The three-year-long legal battle between Pima County and Marana over ownership of a small wastewater treatment facility has taken a new turn.
Through lobbying efforts at the state capitol, Marana officials have gotten a law sponsored that would open the door to the town taking over the county-owned Marana Wastewater Reclamation Facility.
The proposed law would enable cities and towns to acquire all or part of a county sewage system and provides the requirements for doing so.
Pima County is the only county in the state that operates a wastewater treatment system.
In response, Pima County Administrator Chuck Huckelberry has written a memo to the Pima County Board of Supervisors expressing concerns over the possible implications of the legislation.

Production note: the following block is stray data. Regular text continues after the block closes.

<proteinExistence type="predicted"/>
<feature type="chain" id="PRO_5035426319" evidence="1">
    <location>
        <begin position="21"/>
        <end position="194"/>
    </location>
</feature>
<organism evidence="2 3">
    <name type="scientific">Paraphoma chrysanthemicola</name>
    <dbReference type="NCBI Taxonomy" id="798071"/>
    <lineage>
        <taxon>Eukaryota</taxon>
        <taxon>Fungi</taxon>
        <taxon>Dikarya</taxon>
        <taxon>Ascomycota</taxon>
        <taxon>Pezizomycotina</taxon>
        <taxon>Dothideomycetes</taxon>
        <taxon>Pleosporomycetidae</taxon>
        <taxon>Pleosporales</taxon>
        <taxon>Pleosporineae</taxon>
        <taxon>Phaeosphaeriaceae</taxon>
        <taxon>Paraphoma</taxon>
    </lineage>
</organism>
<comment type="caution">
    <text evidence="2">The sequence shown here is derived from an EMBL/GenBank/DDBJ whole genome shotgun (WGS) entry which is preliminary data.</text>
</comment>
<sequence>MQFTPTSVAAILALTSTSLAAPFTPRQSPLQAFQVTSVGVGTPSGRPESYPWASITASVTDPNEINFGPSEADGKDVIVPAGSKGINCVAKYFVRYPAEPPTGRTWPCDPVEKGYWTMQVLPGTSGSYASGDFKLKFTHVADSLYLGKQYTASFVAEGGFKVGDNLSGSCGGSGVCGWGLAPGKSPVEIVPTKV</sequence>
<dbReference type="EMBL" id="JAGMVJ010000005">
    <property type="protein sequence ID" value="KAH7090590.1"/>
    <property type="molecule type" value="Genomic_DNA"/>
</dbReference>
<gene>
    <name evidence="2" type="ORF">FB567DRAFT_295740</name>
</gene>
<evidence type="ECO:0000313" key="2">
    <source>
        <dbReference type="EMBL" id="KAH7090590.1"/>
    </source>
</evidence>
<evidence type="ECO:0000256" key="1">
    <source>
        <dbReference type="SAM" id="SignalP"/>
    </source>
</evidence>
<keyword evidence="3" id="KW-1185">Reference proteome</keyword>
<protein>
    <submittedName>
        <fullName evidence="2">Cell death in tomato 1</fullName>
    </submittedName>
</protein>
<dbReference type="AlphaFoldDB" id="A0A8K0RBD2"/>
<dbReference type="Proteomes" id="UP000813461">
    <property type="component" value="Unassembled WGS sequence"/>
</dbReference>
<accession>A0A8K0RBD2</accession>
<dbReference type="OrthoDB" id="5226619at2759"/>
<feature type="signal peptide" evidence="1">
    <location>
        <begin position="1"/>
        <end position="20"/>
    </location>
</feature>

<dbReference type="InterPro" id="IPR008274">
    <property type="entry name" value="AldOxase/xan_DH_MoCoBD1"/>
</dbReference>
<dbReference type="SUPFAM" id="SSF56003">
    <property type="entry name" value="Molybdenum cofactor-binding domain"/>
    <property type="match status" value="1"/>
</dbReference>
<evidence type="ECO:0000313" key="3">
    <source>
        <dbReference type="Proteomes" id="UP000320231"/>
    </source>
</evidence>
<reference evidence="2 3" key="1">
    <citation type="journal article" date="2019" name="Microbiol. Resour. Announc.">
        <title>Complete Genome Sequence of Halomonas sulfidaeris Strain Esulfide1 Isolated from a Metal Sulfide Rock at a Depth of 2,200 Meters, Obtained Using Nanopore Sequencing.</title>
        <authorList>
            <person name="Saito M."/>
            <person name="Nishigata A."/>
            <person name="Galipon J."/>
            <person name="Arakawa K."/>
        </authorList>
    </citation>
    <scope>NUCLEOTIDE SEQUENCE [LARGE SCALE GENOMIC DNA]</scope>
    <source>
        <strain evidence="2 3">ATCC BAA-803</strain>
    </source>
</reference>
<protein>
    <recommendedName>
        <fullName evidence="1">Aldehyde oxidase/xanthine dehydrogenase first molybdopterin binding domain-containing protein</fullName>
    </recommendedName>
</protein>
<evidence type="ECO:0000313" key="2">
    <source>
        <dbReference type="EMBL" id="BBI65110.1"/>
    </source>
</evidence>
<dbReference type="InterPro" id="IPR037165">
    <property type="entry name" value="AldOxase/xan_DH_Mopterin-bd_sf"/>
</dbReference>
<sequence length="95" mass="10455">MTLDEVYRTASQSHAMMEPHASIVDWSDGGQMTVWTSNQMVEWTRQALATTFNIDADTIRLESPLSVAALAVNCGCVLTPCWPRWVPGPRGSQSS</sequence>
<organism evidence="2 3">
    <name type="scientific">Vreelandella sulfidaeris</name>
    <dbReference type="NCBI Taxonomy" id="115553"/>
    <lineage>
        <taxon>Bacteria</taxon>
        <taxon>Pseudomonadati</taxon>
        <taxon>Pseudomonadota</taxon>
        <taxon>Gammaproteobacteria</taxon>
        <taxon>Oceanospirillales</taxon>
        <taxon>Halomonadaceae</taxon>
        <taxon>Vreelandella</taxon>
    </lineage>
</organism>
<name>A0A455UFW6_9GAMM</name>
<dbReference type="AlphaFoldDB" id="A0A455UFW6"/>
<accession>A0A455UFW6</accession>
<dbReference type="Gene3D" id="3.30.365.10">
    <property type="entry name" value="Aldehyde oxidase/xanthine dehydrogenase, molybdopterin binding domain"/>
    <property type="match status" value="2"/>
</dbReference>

"This legislation attempts to accomplish for Marana what they could not do in Maricopa Superior Court," Huckelberry wrote about the bill that was introduced in the state senate Jan. 20.
Huckelberry said the proposed law would cause sewer-rate increases throughout the region, negatively affect economic development efforts, fragment the region's wastewater treatment system, and ignite a series of water wars between municipalities in Southern Arizona.
"One of the larger concerns is that it Balkanizes this regional system," Huckelberry told The Explorer.
Marana officials were unavailable for comment.
Pima County and Marana have been locked in a legal struggle over the small wastewater treatment plant since late 2007. A recent court ruling in the case, which was heard in Maricopa County, held that Pima County had standing to retain ownership of the facility.
A final ruling in the case has not been made.
The bill was sponsored by Sens. Frank Antenori (R-LD 30), Gail Griffin (R-LD 25), Al Melvin (R-LD 26), and Reps. Terri Proud (R-LD 26), Vic Williams (R-LD 26), Peggy Judd (R-LD 25), David Stevens (R-LD25) and Ted Vogt (R-LD 30).
For more on this story, see next week's Explorer.